They treated some patients but two people died.

Why did they die?

Maybe there weren’t enough medicines [to treat them].

What happened to them?

They stepped on landmines.

Were they villagers?

Yes, they [were villagers who] stepped on landmines.

How many of them [were injured]?

Only two people.

Were they male or female?

Both of them were male.

What were their names?

One of them lived in N--- and the other one lived in E---.

Do you not know either of their names?

I don’t know any of their names because they were guests [from another village] and I had just met them.

Did they die because the Burmese Army did not look after them well [after they were injured], or did they die because they weren’t given any treatment at all?

They [the two villagers] died whilst portering, by the time they had reached the soldiers’ destination of Kh--- village. The villagers stepped on the landmines at the peak of the hill, and so there were no medicines to treat them with. The Tatmadaw soldiers buried the villagers when they got to Kh--- village.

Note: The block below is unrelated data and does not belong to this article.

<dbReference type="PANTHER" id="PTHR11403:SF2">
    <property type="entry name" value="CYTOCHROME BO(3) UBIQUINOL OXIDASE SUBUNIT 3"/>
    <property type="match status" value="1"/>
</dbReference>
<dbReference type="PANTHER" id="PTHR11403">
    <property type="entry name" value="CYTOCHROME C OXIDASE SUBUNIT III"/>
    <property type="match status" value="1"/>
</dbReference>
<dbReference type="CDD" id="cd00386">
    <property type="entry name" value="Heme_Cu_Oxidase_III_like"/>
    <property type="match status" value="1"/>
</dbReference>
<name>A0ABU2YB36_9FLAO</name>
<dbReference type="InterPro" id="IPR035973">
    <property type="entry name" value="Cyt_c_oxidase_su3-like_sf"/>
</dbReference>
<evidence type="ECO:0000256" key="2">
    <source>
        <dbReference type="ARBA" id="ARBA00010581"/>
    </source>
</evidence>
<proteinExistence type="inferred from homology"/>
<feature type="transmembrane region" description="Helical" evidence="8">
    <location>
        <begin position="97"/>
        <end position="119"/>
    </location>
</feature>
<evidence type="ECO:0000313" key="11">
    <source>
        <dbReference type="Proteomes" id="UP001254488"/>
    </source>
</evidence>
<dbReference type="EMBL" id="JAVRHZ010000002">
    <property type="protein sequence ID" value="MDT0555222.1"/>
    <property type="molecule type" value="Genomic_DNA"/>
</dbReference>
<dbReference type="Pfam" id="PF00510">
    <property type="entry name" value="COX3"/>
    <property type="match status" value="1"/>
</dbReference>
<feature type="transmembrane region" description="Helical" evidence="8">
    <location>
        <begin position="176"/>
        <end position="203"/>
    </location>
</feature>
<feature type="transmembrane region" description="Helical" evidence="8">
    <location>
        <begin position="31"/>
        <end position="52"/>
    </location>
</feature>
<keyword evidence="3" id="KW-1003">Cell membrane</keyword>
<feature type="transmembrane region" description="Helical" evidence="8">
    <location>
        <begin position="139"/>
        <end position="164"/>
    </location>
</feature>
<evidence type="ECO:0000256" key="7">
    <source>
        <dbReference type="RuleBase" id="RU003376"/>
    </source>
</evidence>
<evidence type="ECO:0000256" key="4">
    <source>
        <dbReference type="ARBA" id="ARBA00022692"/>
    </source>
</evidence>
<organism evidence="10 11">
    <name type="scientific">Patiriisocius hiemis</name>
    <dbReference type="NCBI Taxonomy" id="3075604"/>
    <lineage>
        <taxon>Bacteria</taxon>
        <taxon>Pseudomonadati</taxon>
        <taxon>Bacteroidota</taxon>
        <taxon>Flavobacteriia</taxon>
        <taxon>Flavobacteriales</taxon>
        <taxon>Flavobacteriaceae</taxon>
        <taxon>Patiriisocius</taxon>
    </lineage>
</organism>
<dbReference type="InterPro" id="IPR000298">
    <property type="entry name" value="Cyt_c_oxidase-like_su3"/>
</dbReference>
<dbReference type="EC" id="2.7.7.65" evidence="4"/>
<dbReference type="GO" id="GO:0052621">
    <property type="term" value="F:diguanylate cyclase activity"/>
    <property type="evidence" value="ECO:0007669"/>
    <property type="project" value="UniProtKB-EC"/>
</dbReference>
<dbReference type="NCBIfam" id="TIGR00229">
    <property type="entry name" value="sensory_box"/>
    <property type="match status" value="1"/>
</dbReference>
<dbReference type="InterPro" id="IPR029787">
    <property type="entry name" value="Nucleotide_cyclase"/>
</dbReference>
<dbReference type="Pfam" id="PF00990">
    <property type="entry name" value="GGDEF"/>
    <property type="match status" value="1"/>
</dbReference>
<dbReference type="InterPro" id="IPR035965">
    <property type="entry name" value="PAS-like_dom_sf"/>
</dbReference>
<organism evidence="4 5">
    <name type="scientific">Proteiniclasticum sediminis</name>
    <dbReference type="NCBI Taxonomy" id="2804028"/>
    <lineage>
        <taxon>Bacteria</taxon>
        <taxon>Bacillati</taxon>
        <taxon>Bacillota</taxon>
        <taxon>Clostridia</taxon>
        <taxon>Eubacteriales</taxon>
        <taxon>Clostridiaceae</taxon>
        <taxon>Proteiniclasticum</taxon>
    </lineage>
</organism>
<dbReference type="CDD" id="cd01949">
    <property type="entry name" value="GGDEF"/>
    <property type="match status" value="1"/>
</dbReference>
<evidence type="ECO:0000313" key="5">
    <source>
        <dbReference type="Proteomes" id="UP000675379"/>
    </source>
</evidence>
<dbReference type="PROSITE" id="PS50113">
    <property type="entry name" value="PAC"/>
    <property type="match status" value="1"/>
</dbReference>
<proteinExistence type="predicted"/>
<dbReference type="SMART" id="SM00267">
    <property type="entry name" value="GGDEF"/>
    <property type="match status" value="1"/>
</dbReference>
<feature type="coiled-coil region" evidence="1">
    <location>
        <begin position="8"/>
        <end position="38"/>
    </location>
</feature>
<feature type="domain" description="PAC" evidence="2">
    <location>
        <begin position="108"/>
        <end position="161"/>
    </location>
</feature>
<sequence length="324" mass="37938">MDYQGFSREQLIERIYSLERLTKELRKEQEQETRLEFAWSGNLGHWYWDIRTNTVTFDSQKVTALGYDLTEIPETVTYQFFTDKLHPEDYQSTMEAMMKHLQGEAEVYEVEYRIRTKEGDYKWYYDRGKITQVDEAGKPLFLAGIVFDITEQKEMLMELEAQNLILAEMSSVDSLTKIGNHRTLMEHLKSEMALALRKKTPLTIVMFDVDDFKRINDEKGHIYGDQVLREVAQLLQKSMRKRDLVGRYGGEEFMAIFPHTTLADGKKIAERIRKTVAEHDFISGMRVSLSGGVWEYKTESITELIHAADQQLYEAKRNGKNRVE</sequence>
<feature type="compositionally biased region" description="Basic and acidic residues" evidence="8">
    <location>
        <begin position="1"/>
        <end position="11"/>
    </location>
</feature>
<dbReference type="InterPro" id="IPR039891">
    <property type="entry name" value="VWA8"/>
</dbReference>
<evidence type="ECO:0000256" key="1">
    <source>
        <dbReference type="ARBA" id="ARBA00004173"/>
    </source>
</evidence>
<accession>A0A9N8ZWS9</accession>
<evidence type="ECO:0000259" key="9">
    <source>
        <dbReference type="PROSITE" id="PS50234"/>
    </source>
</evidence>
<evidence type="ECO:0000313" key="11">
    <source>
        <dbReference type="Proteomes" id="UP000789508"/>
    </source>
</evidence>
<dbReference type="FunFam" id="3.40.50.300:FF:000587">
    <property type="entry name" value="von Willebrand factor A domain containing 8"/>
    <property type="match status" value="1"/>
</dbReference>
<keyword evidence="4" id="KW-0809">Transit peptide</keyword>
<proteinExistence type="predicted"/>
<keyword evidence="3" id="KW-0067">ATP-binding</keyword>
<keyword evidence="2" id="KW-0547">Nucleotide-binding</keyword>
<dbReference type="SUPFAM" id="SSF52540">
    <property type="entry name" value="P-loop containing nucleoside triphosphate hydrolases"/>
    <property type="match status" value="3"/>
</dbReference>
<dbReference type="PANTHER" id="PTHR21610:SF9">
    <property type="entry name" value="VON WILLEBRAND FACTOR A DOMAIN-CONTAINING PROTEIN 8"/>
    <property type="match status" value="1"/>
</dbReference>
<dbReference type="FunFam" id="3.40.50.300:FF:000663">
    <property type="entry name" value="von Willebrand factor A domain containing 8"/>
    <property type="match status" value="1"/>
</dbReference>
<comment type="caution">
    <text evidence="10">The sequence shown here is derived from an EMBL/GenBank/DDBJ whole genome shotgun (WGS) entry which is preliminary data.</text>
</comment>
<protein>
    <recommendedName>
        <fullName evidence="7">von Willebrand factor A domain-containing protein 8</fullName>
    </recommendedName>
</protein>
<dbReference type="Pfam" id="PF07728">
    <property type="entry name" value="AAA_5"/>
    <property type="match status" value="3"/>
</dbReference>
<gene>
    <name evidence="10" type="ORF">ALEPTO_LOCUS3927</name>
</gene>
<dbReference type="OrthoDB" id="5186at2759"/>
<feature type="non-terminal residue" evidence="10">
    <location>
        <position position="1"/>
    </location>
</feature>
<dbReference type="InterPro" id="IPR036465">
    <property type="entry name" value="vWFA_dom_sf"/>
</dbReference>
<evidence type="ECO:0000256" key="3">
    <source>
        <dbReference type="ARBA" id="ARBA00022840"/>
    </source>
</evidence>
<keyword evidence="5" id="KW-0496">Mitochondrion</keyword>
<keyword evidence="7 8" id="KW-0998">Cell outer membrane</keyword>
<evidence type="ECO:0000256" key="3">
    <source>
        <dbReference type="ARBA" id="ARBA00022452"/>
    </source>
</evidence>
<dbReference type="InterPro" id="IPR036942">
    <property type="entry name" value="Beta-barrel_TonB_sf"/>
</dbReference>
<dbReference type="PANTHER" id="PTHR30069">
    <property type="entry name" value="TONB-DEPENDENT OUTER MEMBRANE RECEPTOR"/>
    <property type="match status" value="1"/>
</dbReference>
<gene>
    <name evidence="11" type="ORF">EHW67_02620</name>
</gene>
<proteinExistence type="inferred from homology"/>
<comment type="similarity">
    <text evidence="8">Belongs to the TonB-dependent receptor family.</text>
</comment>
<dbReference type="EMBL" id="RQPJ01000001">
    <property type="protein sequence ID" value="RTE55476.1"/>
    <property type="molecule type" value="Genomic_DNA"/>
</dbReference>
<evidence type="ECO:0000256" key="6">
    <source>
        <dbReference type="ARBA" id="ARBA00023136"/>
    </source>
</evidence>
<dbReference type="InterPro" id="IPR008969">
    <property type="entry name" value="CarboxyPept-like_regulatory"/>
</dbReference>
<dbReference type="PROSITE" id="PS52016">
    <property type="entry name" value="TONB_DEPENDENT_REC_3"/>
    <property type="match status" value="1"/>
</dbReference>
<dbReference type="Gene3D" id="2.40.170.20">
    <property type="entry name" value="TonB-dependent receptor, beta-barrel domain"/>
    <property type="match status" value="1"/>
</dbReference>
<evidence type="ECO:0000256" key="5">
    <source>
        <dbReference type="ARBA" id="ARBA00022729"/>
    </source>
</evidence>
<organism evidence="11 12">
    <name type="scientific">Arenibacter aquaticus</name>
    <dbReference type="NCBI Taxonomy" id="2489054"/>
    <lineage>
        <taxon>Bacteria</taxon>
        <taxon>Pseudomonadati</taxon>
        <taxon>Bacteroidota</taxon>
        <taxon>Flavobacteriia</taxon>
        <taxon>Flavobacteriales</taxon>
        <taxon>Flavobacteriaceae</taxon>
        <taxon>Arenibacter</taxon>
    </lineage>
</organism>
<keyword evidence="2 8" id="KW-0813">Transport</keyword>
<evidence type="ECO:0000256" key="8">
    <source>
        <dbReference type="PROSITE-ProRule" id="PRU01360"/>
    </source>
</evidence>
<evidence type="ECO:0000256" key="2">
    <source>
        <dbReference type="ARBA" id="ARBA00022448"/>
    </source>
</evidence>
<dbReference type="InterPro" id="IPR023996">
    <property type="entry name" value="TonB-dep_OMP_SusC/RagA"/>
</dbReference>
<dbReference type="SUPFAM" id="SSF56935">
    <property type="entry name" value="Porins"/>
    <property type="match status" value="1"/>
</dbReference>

Did they provide food for the villagers when they ordered people to porter for them? Or did you have to bring your own packs of rice with you?

We had to take our own packs of rice. It took a long time to wait for the rice that they cooked for us as there were so many people. That’s why we took our own packs of rice with us.

Did the Tatmadaw soldiers let you eat your food when you took your own packs of rice with you?

Yes.

Did they not pay you as much wages as you were supposed to be given?

Yes, we didn’t get the wages we were supposed to be given.

Didn’t they look after people enough?

Not enough.

While they were staying in the village, did they punch, swear or shout at people?

They just demanded food. As for the rest of the soldiers, they shouted at villagers when they were drunk.

Did they only shout at the villagers or did they also punch and beat people?

They didn’t do things like that but they did point their guns at us.

Did they point at people with a pistol or a machine gun?

We were pointed at with a pistol because he was an officer.

They pointed their guns at people. Did they actually shoot them at people?

They didn’t shoot at us.

They just threatened people?

Yes, they threatened people with their guns.

Then [what happened]?

They ordered me to find a pig for them but I couldn’t find one easily, so he threatened me by pointing his pistol at my temple. I told him that I would find the pig for him but I hadn’t found any yet. I said I could get one for him if he waited patiently. He told me that I had to find a pig quickly.